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Distributing handouts is an unusual way for executives to communicate with employees in the 21st century. The messages on some of Fuji Corp.’s materials were even more retrograde. One featured a screenshot from a nationalistic YouTube video with comments below, including one that read "Die Zainichi,” a reference to second- and third-generation Koreans living in Japan. Several of the documents referred to Korean "comfort women" — women who suffered under Japan’s military brothel system before and during World War II — as "whores.”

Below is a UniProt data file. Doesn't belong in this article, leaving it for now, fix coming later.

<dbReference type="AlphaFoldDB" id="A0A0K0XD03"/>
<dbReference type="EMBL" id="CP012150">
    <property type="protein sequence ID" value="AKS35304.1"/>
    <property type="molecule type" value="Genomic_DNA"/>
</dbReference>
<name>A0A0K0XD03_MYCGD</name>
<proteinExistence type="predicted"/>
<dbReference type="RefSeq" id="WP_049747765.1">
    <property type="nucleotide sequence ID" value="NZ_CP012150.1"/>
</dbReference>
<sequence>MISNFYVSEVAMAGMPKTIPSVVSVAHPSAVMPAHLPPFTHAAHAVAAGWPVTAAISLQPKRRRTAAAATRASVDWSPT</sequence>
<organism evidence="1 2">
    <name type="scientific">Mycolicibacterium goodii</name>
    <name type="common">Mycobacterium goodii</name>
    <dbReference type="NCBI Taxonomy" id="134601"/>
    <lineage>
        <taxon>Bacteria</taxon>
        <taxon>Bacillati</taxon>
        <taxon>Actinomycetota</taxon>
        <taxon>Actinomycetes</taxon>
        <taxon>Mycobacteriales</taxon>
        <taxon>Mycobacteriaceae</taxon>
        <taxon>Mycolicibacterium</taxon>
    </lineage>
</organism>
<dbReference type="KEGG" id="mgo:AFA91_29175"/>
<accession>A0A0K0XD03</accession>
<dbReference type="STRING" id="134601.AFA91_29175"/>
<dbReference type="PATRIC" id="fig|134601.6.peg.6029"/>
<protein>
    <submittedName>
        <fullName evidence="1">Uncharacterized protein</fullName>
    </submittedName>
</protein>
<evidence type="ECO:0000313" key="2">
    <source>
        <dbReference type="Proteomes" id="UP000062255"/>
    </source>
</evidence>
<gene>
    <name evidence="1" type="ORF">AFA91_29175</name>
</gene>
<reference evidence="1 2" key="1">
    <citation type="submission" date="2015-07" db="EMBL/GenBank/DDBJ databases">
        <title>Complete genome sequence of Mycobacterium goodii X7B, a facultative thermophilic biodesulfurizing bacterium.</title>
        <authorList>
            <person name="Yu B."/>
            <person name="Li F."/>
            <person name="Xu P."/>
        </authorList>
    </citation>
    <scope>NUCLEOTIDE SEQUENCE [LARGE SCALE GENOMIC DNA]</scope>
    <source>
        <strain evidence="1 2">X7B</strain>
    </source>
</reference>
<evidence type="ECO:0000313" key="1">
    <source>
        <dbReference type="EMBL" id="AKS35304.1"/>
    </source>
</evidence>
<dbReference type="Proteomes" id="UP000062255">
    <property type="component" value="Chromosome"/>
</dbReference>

One employee in particular, a third-generation Zainichi whose name has been withheld by Bloomberg and other media over concerns about future harassment, grew increasingly uncomfortable. She asked the Osaka home-builder to stop the leafleting. It didn’t and, in 2015, she sued.

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